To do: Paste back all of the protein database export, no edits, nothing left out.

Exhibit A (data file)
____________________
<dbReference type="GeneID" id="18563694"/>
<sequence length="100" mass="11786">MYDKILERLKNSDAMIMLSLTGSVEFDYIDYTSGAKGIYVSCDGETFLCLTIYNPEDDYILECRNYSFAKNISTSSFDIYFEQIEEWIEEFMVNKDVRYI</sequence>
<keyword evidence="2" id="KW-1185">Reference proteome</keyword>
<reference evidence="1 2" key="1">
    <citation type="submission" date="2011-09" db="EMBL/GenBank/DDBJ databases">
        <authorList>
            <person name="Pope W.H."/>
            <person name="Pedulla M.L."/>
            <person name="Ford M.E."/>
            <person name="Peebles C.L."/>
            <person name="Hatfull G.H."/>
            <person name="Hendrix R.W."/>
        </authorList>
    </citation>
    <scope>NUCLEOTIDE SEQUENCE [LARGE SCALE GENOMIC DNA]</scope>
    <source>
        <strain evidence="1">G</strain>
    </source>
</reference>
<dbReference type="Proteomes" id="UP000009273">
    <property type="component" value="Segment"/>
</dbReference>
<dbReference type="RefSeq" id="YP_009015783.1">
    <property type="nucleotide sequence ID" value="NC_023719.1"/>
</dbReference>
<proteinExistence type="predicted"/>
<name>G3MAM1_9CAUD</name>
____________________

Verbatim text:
<dbReference type="GeneID" id="18563694"/>
<sequence length="100" mass="11786">MYDKILERLKNSDAMIMLSLTGSVEFDYIDYTSGAKGIYVSCDGETFLCLTIYNPEDDYILECRNYSFAKNISTSSFDIYFEQIEEWIEEFMVNKDVRYI</sequence>
<keyword evidence="2" id="KW-1185">Reference proteome</keyword>
<reference evidence="1 2" key="1">
    <citation type="submission" date="2011-09" db="EMBL/GenBank/DDBJ databases">
        <authorList>
            <person name="Pope W.H."/>
            <person name="Pedulla M.L."/>
            <person name="Ford M.E."/>
            <person name="Peebles C.L."/>
            <person name="Hatfull G.H."/>
            <person name="Hendrix R.W."/>
        </authorList>
    </citation>
    <scope>NUCLEOTIDE SEQUENCE [LARGE SCALE GENOMIC DNA]</scope>
    <source>
        <strain evidence="1">G</strain>
    </source>
</reference>
<dbReference type="Proteomes" id="UP000009273">
    <property type="component" value="Segment"/>
</dbReference>
<dbReference type="RefSeq" id="YP_009015783.1">
    <property type="nucleotide sequence ID" value="NC_023719.1"/>
</dbReference>
<proteinExistence type="predicted"/>
<name>G3MAM1_9CAUD</name>